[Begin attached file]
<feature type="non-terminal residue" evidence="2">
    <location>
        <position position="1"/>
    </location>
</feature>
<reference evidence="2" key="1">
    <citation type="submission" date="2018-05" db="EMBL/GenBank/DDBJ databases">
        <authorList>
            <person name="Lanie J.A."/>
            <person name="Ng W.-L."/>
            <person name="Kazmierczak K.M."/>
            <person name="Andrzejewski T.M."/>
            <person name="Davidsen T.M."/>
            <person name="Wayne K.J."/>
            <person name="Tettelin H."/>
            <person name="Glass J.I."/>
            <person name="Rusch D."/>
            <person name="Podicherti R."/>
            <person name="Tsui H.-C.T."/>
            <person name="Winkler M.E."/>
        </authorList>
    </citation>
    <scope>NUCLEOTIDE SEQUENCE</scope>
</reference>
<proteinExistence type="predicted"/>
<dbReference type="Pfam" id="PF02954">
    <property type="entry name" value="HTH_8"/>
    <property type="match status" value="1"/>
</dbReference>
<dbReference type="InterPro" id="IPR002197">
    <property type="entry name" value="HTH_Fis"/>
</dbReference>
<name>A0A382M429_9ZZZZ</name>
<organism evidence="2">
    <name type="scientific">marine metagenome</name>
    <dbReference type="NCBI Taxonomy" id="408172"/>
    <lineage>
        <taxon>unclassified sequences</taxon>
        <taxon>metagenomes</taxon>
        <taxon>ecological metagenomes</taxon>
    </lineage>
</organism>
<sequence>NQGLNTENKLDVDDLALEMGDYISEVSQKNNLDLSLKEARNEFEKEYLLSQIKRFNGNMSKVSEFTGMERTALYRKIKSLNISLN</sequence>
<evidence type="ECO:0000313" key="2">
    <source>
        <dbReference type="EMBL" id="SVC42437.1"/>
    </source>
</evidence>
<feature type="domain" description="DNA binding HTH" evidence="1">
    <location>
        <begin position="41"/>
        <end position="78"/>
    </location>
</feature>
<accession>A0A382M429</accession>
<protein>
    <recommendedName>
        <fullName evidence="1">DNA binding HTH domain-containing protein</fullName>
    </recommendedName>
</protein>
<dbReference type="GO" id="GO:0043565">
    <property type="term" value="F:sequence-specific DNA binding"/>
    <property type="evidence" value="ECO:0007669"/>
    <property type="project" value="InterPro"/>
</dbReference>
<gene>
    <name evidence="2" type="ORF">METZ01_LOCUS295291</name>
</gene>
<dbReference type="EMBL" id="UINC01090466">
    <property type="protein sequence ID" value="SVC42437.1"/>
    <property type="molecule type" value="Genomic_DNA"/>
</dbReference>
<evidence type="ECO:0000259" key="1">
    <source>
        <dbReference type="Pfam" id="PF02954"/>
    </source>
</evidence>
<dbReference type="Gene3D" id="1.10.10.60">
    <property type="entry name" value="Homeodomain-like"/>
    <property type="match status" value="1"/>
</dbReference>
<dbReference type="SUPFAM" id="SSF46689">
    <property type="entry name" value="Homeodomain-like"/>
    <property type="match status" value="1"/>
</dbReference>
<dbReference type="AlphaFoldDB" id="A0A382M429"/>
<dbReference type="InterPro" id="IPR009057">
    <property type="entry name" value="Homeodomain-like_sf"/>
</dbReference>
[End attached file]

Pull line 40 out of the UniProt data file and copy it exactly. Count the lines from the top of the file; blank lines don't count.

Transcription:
        <taxon>ecological metagenomes</taxon>